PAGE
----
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Beamforming: The Best WiFi You’ve Never Seen

Zap In 5 GHz, Average

Switching to the 5 GHz band, we notice two things immediately. First, Aruba has a pulse! The AP125 handily blows past Cisco at close quarters. More importantly, though, both Ruckus and Aruba show 5 GHz numbers that are double the throughput seen on 2.4 GHz. So if you have a choice with your config, give 5 GHz a try, or at least do the throughput comparison. You may be stunned.

Life looks the same in locations 2 and 3, with Aruba still outpacing Cisco and the latter showing no benefit at all from its on-chip beamforming.

Finally, in our location 4 fortress of solitude, Cisco beamforming shows some utility, just nudging past Aruba’s non-beamforming results. Ruckus still easily kicks dust in the others’ faces.

And here’s the kicker. Down in location 5, Aruba clings by a thread to 0.1 Mbps. Cisco can’t find a connection at all. Ruckus still nearly holds 25 Mbps. If ever there was a case for a technology to adopt in long-distance scenarios, this is it. Also, harkening back to an earlier point, now you start to see why Ruckus thinks BeamFlex can cover a large space with considerably fewer APs than alternative technologies.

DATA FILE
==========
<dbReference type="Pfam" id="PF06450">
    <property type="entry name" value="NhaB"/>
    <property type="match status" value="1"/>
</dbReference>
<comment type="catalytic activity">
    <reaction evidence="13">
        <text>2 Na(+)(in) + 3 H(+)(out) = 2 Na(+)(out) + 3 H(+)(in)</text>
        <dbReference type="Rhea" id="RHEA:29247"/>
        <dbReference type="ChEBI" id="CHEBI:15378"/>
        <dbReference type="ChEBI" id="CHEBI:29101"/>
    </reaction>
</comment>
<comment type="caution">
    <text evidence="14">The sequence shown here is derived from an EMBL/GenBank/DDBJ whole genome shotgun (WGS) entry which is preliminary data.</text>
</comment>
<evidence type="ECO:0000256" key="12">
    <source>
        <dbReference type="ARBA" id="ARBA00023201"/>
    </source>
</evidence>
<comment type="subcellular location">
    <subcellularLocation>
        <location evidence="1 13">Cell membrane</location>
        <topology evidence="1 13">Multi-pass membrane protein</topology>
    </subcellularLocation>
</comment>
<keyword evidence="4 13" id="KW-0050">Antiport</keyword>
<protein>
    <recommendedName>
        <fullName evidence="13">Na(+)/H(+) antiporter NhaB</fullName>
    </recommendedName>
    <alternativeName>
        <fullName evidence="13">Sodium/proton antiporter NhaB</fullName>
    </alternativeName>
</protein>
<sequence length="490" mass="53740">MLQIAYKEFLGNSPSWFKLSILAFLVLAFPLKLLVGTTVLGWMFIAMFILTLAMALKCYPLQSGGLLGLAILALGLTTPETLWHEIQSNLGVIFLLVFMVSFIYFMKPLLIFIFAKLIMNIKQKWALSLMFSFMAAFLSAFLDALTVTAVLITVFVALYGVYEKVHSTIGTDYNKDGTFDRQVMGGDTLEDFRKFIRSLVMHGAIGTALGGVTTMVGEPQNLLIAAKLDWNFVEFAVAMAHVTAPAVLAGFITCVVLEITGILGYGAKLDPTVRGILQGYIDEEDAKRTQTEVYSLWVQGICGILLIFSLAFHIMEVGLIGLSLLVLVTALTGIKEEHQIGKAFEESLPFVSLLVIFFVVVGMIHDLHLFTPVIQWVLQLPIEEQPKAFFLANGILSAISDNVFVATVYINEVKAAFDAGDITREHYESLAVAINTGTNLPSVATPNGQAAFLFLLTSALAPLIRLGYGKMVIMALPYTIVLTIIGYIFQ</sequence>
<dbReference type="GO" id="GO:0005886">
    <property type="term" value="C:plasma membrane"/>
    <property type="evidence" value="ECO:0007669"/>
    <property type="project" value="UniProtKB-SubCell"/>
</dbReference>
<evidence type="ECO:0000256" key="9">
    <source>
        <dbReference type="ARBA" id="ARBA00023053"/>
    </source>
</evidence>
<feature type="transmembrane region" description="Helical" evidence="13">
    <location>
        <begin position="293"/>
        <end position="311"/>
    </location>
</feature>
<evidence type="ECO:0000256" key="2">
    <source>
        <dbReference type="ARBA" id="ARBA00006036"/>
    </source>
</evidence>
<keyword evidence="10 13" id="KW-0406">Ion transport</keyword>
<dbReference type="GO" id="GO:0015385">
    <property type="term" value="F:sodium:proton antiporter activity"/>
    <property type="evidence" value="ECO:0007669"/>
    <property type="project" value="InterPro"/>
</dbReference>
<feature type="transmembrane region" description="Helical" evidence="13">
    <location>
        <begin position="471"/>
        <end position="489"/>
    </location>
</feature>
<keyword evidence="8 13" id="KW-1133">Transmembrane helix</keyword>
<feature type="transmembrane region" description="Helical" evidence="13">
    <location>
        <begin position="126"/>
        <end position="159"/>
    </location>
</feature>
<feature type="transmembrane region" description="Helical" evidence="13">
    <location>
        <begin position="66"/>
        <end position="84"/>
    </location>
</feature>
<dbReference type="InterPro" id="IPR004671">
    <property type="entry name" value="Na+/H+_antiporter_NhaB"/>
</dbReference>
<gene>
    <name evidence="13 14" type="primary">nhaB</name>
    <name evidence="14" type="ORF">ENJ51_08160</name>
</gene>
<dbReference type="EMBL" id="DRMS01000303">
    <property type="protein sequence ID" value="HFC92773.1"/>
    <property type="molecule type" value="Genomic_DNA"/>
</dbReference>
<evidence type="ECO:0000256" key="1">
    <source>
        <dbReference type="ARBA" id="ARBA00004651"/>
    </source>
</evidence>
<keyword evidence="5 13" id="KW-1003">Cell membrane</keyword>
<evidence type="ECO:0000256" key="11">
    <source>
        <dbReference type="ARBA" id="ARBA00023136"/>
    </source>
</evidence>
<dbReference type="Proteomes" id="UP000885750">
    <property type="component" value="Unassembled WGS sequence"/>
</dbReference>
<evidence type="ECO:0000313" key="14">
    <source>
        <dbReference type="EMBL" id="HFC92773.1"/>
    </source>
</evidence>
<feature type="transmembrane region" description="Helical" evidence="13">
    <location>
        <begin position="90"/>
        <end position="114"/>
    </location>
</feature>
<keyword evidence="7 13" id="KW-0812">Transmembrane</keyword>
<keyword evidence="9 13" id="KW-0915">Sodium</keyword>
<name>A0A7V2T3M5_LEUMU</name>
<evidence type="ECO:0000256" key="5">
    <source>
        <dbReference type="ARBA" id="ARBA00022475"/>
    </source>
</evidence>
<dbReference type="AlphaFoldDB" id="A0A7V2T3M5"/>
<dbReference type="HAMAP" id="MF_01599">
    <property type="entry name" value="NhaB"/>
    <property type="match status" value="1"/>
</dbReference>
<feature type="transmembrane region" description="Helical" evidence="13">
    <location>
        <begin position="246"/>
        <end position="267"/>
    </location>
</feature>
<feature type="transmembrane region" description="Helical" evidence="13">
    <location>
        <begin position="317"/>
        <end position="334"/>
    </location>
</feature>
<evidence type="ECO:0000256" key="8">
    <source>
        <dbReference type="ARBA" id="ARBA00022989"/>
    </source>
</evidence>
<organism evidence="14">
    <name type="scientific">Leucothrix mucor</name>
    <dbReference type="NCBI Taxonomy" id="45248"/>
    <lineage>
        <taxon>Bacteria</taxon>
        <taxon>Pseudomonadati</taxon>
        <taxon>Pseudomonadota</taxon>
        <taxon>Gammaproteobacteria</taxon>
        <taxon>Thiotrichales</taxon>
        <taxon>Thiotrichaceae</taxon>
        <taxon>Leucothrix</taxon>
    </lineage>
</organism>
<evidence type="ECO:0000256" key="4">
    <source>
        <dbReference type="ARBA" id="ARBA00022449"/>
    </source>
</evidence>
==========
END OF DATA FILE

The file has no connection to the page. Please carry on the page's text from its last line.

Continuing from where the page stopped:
• dingumf
    Tyra is an over confident wh0r3 and is not hot.

    You sir are an idiot
    Reply
  • pirateboy
    just what we need, more retarded failnoobs clogging up the airwaves with useless braindead movieclips...yaay
    Reply
  • chinesemafia69
    wow....this owns

    Reply
  • bucifer
    This article started up pretty good with lots of technical data and the beamforming technology in theory but after that the goodness stopped.

    1.You cannot compare two products by testing them with a in-house developed software. It's like testing ATI vs nVIDIA with nvidia made benchmark.
    2.If you do something get it done, don't just go with half measures. I don't care if you didn't have time. You should have planned this from the beginning. The tests are incomplete, and the article is filled with crap of Rukus and Cisco.
    Reply
  • Mr_Man
    In defense of your wife, you didn't HAVE to use that particular channel to view all the "detail".
    Reply
  • @Mr_Man: With a name like yours, I'd think that you'd sympathize with Chris a bit more :P Unless (Mr_Man == I likes men) :D
    Reply
  • antiacid
    awesome article! Thanks for exposing us to this great technology :)
    Reply
  • Pei-chen
    Both Tyra and Heidi have personal issues and would be pretty difficult friend/mate.

    The network idea sounds better. I couldn’t get my 10 feet g network to transmit a tenth as much as my wired network without it dropping.
    Reply
  • zak_mckraken
    There's one question that I think was not covered by the article. Can a beamformaing AP can sustain the above numbers on two different clients? Let's say we take the UDP test at 5 GHz. The result shows 7.3 Mb/s. If we had two clients at opposite sides of the AP doing the same test, would we have 7.3 Mb/s for each test or would the bandwidth be sliced in 2?

    The numbers so far are astonishing, but are they realistic in a multi-client environnement? That's something I'd like to know!
    Reply
  • jerther
    There is so much invisible to understand in wireless technology!
    Reply